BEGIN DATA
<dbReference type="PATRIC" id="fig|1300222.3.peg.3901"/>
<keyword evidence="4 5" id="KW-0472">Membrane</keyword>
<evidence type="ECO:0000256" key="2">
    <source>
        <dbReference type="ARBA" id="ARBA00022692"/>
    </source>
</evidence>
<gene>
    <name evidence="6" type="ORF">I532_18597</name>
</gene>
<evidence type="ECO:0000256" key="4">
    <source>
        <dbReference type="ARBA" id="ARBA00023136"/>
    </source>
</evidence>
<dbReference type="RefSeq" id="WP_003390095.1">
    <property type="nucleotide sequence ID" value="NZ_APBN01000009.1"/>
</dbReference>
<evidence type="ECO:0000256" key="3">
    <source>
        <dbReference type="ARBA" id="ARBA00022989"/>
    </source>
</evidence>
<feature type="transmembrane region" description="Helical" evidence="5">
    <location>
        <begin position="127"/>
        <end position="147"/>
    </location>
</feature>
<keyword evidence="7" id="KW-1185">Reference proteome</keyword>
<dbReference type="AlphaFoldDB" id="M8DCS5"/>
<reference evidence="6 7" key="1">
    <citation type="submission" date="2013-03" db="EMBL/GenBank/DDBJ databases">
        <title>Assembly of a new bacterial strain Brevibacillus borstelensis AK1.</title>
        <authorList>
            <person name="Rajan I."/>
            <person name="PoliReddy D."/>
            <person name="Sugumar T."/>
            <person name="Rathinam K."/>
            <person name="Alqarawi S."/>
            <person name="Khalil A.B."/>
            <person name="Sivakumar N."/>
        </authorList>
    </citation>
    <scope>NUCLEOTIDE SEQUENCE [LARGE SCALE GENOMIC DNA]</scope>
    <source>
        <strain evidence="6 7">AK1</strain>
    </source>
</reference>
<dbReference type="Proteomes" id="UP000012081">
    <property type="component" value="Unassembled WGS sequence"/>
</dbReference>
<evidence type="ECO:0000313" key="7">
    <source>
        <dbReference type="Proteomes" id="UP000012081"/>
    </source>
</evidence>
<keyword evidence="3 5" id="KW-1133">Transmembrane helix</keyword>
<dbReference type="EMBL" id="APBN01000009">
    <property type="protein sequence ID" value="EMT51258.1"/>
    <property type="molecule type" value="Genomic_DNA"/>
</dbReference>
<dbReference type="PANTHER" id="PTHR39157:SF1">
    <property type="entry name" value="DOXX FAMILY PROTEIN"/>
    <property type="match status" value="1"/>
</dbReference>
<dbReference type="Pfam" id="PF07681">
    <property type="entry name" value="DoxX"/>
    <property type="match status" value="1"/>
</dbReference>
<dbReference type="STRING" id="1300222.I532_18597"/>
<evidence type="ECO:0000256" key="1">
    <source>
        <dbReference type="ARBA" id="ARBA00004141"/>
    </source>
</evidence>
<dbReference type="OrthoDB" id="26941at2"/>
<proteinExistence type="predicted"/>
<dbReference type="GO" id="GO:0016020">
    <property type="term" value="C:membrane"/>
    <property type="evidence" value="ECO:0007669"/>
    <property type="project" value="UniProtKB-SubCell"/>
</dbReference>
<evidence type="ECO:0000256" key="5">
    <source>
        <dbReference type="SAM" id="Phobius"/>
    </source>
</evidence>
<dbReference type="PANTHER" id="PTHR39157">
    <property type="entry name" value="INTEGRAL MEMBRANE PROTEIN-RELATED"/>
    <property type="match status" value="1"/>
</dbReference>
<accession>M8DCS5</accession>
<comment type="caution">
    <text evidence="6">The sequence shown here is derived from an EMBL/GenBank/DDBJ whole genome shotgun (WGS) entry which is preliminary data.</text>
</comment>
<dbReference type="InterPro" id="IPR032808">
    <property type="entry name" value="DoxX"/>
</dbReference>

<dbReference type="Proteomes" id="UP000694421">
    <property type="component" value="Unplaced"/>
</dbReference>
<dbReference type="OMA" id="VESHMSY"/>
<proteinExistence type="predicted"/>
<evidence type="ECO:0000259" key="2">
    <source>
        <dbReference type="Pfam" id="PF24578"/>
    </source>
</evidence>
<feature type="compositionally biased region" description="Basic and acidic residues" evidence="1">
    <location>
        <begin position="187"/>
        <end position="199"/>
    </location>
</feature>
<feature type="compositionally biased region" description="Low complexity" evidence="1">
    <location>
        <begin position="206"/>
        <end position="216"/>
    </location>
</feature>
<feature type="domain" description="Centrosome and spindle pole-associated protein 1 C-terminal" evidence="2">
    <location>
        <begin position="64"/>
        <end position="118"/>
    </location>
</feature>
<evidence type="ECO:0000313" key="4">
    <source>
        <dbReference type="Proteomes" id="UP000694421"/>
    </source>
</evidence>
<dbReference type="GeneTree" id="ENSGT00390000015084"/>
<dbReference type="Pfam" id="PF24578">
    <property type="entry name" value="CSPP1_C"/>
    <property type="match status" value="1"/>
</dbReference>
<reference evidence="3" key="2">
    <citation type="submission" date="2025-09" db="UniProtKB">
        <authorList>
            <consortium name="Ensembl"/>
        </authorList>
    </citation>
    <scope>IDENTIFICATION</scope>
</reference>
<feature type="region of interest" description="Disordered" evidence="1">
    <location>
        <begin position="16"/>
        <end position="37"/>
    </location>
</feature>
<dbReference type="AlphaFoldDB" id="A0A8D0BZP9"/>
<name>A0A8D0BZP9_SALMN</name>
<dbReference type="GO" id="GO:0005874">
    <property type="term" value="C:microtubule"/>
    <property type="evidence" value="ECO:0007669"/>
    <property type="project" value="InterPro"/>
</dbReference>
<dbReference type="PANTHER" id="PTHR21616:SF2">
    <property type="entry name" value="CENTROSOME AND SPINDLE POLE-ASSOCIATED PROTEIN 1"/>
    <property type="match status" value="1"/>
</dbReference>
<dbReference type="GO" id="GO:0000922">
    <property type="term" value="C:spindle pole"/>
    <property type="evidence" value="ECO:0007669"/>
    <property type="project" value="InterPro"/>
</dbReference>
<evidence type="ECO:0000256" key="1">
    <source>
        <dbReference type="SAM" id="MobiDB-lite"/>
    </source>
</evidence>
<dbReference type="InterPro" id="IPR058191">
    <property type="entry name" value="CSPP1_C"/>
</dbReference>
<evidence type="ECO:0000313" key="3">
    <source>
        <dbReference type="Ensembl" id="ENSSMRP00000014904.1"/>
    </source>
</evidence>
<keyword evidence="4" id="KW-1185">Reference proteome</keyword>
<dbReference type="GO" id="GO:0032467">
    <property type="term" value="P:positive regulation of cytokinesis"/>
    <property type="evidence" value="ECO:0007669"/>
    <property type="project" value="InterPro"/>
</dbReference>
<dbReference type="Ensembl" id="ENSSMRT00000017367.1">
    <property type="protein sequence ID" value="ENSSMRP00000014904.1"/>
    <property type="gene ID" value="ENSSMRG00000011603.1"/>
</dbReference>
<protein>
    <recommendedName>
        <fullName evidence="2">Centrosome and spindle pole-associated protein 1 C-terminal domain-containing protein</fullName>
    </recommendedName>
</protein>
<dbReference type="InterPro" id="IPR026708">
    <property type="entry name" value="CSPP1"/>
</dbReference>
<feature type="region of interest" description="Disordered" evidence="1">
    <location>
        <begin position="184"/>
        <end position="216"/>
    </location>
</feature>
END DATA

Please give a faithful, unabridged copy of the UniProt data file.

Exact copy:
<dbReference type="PATRIC" id="fig|1300222.3.peg.3901"/>
<keyword evidence="4 5" id="KW-0472">Membrane</keyword>
<evidence type="ECO:0000256" key="2">
    <source>
        <dbReference type="ARBA" id="ARBA00022692"/>
    </source>
</evidence>
<gene>
    <name evidence="6" type="ORF">I532_18597</name>
</gene>
<evidence type="ECO:0000256" key="4">
    <source>
        <dbReference type="ARBA" id="ARBA00023136"/>
    </source>
</evidence>
<dbReference type="RefSeq" id="WP_003390095.1">
    <property type="nucleotide sequence ID" value="NZ_APBN01000009.1"/>
</dbReference>
<evidence type="ECO:0000256" key="3">
    <source>
        <dbReference type="ARBA" id="ARBA00022989"/>
    </source>
</evidence>
<feature type="transmembrane region" description="Helical" evidence="5">
    <location>
        <begin position="127"/>
        <end position="147"/>
    </location>
</feature>
<keyword evidence="7" id="KW-1185">Reference proteome</keyword>
<dbReference type="AlphaFoldDB" id="M8DCS5"/>
<reference evidence="6 7" key="1">
    <citation type="submission" date="2013-03" db="EMBL/GenBank/DDBJ databases">
        <title>Assembly of a new bacterial strain Brevibacillus borstelensis AK1.</title>
        <authorList>
            <person name="Rajan I."/>
            <person name="PoliReddy D."/>
            <person name="Sugumar T."/>
            <person name="Rathinam K."/>
            <person name="Alqarawi S."/>
            <person name="Khalil A.B."/>
            <person name="Sivakumar N."/>
        </authorList>
    </citation>
    <scope>NUCLEOTIDE SEQUENCE [LARGE SCALE GENOMIC DNA]</scope>
    <source>
        <strain evidence="6 7">AK1</strain>
    </source>
</reference>
<dbReference type="Proteomes" id="UP000012081">
    <property type="component" value="Unassembled WGS sequence"/>
</dbReference>
<evidence type="ECO:0000313" key="7">
    <source>
        <dbReference type="Proteomes" id="UP000012081"/>
    </source>
</evidence>
<keyword evidence="3 5" id="KW-1133">Transmembrane helix</keyword>
<dbReference type="EMBL" id="APBN01000009">
    <property type="protein sequence ID" value="EMT51258.1"/>
    <property type="molecule type" value="Genomic_DNA"/>
</dbReference>
<dbReference type="PANTHER" id="PTHR39157:SF1">
    <property type="entry name" value="DOXX FAMILY PROTEIN"/>
    <property type="match status" value="1"/>
</dbReference>
<dbReference type="Pfam" id="PF07681">
    <property type="entry name" value="DoxX"/>
    <property type="match status" value="1"/>
</dbReference>
<dbReference type="STRING" id="1300222.I532_18597"/>
<evidence type="ECO:0000256" key="1">
    <source>
        <dbReference type="ARBA" id="ARBA00004141"/>
    </source>
</evidence>
<dbReference type="OrthoDB" id="26941at2"/>
<proteinExistence type="predicted"/>
<dbReference type="GO" id="GO:0016020">
    <property type="term" value="C:membrane"/>
    <property type="evidence" value="ECO:0007669"/>
    <property type="project" value="UniProtKB-SubCell"/>
</dbReference>
<evidence type="ECO:0000256" key="5">
    <source>
        <dbReference type="SAM" id="Phobius"/>
    </source>
</evidence>
<dbReference type="PANTHER" id="PTHR39157">
    <property type="entry name" value="INTEGRAL MEMBRANE PROTEIN-RELATED"/>
    <property type="match status" value="1"/>
</dbReference>
<accession>M8DCS5</accession>
<comment type="caution">
    <text evidence="6">The sequence shown here is derived from an EMBL/GenBank/DDBJ whole genome shotgun (WGS) entry which is preliminary data.</text>
</comment>
<dbReference type="InterPro" id="IPR032808">
    <property type="entry name" value="DoxX"/>
</dbReference>

<dbReference type="Proteomes" id="UP000694421">
    <property type="component" value="Unplaced"/>
</dbReference>
<dbReference type="OMA" id="VESHMSY"/>
<proteinExistence type="predicted"/>
<evidence type="ECO:0000259" key="2">
    <source>
        <dbReference type="Pfam" id="PF24578"/>
    </source>
</evidence>
<feature type="compositionally biased region" description="Basic and acidic residues" evidence="1">
    <location>
        <begin position="187"/>
        <end position="199"/>
    </location>
</feature>
<feature type="compositionally biased region" description="Low complexity" evidence="1">
    <location>
        <begin position="206"/>
        <end position="216"/>
    </location>
</feature>
<feature type="domain" description="Centrosome and spindle pole-associated protein 1 C-terminal" evidence="2">
    <location>
        <begin position="64"/>
        <end position="118"/>
    </location>
</feature>
<evidence type="ECO:0000313" key="4">
    <source>
        <dbReference type="Proteomes" id="UP000694421"/>
    </source>
</evidence>
<dbReference type="GeneTree" id="ENSGT00390000015084"/>
<dbReference type="Pfam" id="PF24578">
    <property type="entry name" value="CSPP1_C"/>
    <property type="match status" value="1"/>
</dbReference>
<reference evidence="3" key="2">
    <citation type="submission" date="2025-09" db="UniProtKB">
        <authorList>
            <consortium name="Ensembl"/>
        </authorList>
    </citation>
    <scope>IDENTIFICATION</scope>
</reference>
<feature type="region of interest" description="Disordered" evidence="1">
    <location>
        <begin position="16"/>
        <end position="37"/>
    </location>
</feature>
<dbReference type="AlphaFoldDB" id="A0A8D0BZP9"/>
<name>A0A8D0BZP9_SALMN</name>
<dbReference type="GO" id="GO:0005874">
    <property type="term" value="C:microtubule"/>
    <property type="evidence" value="ECO:0007669"/>
    <property type="project" value="InterPro"/>
</dbReference>
<dbReference type="PANTHER" id="PTHR21616:SF2">
    <property type="entry name" value="CENTROSOME AND SPINDLE POLE-ASSOCIATED PROTEIN 1"/>
    <property type="match status" value="1"/>
</dbReference>
<dbReference type="GO" id="GO:0000922">
    <property type="term" value="C:spindle pole"/>
    <property type="evidence" value="ECO:0007669"/>
    <property type="project" value="InterPro"/>
</dbReference>
<evidence type="ECO:0000256" key="1">
    <source>
        <dbReference type="SAM" id="MobiDB-lite"/>
    </source>
</evidence>
<dbReference type="InterPro" id="IPR058191">
    <property type="entry name" value="CSPP1_C"/>
</dbReference>
<evidence type="ECO:0000313" key="3">
    <source>
        <dbReference type="Ensembl" id="ENSSMRP00000014904.1"/>
    </source>
</evidence>
<keyword evidence="4" id="KW-1185">Reference proteome</keyword>
<dbReference type="GO" id="GO:0032467">
    <property type="term" value="P:positive regulation of cytokinesis"/>
    <property type="evidence" value="ECO:0007669"/>
    <property type="project" value="InterPro"/>
</dbReference>
<dbReference type="Ensembl" id="ENSSMRT00000017367.1">
    <property type="protein sequence ID" value="ENSSMRP00000014904.1"/>
    <property type="gene ID" value="ENSSMRG00000011603.1"/>
</dbReference>
<protein>
    <recommendedName>
        <fullName evidence="2">Centrosome and spindle pole-associated protein 1 C-terminal domain-containing protein</fullName>
    </recommendedName>
</protein>
<dbReference type="InterPro" id="IPR026708">
    <property type="entry name" value="CSPP1"/>
</dbReference>
<feature type="region of interest" description="Disordered" evidence="1">
    <location>
        <begin position="184"/>
        <end position="216"/>
    </location>
</feature>